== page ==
The history of chronograph watches and adventures from Longines, a long-established Swiss watch maker

The birth of Longines, a long-established Swiss watch manufacturer

Longines is a long-established watch manufacturer that still has many fans today.

It was born in 1832.

Auguste Agassi marks the beginning of Longines

Our history began with the establishment of Regul Jeune & Agassiz Trading Company.

In 1867, his successor, Ernès Francillon, built a clock factory in a small village in the Jura Valley.

Hernes Francillon is Agassi's nephew.

The historic name Longines was derived from the name of the place where it was built.

The factory is located in Longines, on the banks of the Josse River in Saint-Imier.

In old French, it means "a flowered field with a running stream."

A fitting name for a beautiful watch.

Our image of Longines is that of a luxury dress watchmaker.

However, in the conservative Swiss watch industry, which has been protecting its traditions since its founding,

Longines was an innovative manufacturer not afraid to develop and embrace advanced technologies.

Longines' reliable quality has been cultivated since the company's founding.

At that time, the watch industry was still heavily influenced by home-based craftsmanship.

In this situation, Longines took the initiative and introduced mass production in its factories.

How courageous it takes to change a conservative environment.

Furthermore, they created the world's first wristwatch chronograph,

Next, they became the first company in the world to commercialize quartz wristwatches.

Longines: Traveling with Adventurers

Longines is proud and confident as a pioneer in the watch industry.

And with passion, we begin to walk alongside the adventurers of the era.

It began with Captain Vernier's 429-day expedition to the North Pole in 1904.

Longines was also with the adventurer Richard E. Berke during his conquest of the Antarctic and Arctic.

It is said to have used an early Longines chronograph with a single push button.

Richard E. Park even went so far as to say that without Longines equipment the expedition would not have been a success.

This speaks of trust in Longines.

Not many people know that Longines has such a long history.

The performance of Longines watches that can withstand extreme cold conditions is

Considering the technology at the time, it's amazing how advanced it was.

After overcoming each challenging adventure, Longines has added revolutionary technology and ingenuity to its watches.

In this way, the accuracy and functionality of watches continued to evolve steadily.

Longines watches are filled with the romance of adventure of that time.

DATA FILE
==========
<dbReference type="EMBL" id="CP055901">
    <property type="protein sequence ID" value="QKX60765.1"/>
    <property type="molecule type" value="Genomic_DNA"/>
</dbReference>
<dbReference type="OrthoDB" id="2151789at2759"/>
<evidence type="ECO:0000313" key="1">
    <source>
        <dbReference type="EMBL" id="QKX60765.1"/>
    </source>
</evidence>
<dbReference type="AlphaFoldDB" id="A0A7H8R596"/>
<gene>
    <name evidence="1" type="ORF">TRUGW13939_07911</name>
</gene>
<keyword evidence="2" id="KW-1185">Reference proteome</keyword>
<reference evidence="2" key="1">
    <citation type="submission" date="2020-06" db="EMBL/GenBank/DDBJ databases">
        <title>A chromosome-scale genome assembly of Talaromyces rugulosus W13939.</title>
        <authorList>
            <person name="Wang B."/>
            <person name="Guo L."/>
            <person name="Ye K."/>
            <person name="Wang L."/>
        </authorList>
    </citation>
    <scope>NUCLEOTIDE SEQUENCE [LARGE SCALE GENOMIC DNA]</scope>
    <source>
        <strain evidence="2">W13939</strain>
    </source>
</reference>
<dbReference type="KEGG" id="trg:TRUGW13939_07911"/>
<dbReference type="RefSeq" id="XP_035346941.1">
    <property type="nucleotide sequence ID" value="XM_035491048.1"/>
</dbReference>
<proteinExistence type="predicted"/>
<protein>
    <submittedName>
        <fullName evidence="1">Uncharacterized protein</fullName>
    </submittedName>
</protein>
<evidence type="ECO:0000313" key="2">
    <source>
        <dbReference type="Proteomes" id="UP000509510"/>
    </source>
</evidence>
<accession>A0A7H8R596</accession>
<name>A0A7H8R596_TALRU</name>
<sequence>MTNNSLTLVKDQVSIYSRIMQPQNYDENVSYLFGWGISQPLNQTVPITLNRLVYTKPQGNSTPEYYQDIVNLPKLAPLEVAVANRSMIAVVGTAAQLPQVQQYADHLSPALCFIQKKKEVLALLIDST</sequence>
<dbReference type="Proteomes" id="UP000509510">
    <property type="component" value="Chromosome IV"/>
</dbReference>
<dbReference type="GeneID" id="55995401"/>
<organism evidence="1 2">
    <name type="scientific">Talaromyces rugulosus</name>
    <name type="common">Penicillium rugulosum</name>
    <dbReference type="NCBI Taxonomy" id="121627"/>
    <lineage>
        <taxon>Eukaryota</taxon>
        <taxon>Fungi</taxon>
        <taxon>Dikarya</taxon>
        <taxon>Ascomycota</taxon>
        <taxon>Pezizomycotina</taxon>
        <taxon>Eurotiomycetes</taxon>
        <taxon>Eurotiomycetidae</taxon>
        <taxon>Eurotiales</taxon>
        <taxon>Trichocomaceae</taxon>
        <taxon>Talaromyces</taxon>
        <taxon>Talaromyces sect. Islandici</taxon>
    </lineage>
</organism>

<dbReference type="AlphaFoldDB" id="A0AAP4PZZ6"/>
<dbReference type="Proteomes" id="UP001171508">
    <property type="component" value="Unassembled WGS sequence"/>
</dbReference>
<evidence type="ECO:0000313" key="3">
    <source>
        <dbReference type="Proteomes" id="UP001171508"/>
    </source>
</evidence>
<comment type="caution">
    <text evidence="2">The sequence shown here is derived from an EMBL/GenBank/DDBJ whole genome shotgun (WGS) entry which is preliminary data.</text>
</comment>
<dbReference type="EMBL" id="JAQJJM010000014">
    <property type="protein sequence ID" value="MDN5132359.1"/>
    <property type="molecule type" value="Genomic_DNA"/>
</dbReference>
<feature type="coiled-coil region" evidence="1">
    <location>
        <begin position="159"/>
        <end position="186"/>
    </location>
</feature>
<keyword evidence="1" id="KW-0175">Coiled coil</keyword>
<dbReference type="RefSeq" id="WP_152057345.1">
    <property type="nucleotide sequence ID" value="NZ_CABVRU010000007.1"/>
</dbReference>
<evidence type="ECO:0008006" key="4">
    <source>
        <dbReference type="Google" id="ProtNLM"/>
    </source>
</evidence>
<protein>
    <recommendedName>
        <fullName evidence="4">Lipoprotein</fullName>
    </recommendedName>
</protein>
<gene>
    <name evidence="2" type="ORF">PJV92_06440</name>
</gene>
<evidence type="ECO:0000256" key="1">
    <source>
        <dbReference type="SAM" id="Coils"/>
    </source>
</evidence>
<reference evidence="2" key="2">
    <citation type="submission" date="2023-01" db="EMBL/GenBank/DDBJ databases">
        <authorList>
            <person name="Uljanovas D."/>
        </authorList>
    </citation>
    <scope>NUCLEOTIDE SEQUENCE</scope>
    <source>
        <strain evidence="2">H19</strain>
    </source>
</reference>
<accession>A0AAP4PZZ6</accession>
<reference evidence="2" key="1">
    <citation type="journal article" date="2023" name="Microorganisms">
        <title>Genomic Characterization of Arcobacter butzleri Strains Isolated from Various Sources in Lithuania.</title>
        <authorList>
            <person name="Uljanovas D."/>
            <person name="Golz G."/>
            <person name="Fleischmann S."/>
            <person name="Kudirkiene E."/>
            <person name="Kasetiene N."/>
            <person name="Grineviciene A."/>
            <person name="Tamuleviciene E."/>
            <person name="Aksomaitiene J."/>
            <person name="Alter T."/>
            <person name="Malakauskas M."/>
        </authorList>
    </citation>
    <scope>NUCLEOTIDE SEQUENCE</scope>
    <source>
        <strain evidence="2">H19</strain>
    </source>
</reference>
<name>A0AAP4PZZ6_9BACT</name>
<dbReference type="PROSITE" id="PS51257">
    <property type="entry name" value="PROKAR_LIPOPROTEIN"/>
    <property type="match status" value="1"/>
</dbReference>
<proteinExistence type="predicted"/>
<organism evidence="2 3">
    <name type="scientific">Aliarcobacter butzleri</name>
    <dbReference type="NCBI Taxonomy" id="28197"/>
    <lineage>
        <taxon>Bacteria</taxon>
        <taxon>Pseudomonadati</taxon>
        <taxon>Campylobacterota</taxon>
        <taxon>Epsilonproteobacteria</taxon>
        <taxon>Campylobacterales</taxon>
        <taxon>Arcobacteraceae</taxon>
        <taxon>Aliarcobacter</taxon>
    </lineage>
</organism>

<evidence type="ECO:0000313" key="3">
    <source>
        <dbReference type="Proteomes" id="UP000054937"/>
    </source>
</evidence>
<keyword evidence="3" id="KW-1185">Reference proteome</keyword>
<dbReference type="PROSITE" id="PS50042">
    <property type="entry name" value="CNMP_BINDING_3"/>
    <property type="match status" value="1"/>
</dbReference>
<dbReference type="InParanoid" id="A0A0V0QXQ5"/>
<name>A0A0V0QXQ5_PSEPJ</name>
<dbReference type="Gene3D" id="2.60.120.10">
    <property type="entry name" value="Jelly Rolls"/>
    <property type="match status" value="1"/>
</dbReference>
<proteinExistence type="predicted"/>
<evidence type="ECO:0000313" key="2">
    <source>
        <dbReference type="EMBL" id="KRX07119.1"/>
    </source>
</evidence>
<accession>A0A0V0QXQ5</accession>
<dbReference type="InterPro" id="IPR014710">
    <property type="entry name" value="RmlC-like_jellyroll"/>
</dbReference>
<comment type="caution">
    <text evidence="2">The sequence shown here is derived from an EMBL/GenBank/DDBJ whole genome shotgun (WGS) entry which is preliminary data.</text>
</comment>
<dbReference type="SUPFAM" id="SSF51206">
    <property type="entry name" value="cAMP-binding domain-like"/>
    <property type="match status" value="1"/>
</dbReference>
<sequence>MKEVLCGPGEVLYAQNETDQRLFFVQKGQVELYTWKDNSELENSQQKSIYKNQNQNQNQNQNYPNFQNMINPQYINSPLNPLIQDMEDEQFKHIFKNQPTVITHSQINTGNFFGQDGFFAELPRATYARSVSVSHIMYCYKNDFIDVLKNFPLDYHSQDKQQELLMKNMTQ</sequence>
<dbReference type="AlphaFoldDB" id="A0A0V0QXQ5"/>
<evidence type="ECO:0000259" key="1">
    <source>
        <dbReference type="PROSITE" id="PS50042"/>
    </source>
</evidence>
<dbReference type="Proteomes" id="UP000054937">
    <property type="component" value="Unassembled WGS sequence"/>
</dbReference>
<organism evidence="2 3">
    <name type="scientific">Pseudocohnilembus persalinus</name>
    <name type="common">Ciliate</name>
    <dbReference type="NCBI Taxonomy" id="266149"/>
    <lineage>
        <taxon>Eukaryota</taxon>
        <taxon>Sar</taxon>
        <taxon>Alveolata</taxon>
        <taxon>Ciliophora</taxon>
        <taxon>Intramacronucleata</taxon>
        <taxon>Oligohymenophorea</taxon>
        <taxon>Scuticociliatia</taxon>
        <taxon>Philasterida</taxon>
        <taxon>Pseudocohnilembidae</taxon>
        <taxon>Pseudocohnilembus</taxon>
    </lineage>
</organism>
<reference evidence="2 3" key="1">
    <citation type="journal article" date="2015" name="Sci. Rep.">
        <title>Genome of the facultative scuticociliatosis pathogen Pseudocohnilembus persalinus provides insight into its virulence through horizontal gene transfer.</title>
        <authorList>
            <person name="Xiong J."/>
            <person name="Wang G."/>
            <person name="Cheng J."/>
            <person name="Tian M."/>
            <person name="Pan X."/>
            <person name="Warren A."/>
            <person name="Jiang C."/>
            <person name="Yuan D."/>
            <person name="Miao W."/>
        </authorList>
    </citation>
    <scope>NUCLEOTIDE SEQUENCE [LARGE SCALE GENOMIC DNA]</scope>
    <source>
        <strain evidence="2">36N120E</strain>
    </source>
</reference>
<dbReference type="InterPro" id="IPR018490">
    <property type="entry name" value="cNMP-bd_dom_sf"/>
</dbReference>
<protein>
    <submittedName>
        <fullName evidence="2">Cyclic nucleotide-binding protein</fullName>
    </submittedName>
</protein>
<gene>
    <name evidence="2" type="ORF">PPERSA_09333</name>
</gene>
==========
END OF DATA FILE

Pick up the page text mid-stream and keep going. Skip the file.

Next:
Longines flew with Lindbergh

Among all its adventures, Longines is most proud of its history, including Charles Lindbergh's nonstop transatlantic flight from New York to Paris.

Reading Lindbergh's biography reveals the greatness of his flight.

The flight time was 33 hours and 39 minutes.

There was no equipment like we have today, so people had to check their position during flight and calculate the remaining fuel, but ultra-precise clocks that could measure to within one-fifth of a second were instrumental in this.

This is a Longines aviation chronometer.

Although Lindbergh's achievements are often highlighted, it is true that Longines was behind his success.

The advanced technology incorporated into chronometers was then further refined by Longines.

In 1931, the world's first wristwatch that could measure not only time but also hour angle was completed.

This is an hour angle watch.

The watch, which used a large chronograph movement (18.69N) and was originally made in only five units, was housed in a gold case.

In 1937, 1,000 stainless steel models were produced, which were a miniaturized version of the large wristwatch and had some functional improvements.

The watches known as Lindbergh watches continue to receive high praise as aviation wristwatches even today.

In 1987, marking the 60th anniversary of the successful non-stop cross-continental flight, a commemorative reproduction model was released, attracting many fans.

The watch has a function that allows you to accurately adjust the second hand to the 60 second position by moving the rotating dial in the center of the face to match the time signal.

It also had a dial showing the time and angles which allowed for the calculation of a flight's position and longitude, and a rotating bezel could be used to tell the equation of time.

More than 100 years ago, adding such functions to a watch not only required the technology, but it must have also posed a major challenge for Longines.

Longines, which attempted to pack as much technology as possible into small watches, could be said to have been at the forefront of the watch industry and leading the way at the time.

Supported by the adventurer's spirit of challenge to venture into the unknown world, innovative technology and the trust of its users, Longines has created masterpieces that combine the functions necessary for adventure.

This watch embodies the history and romance of the relationship between Longines and the adventurers who continue to take on new challenges.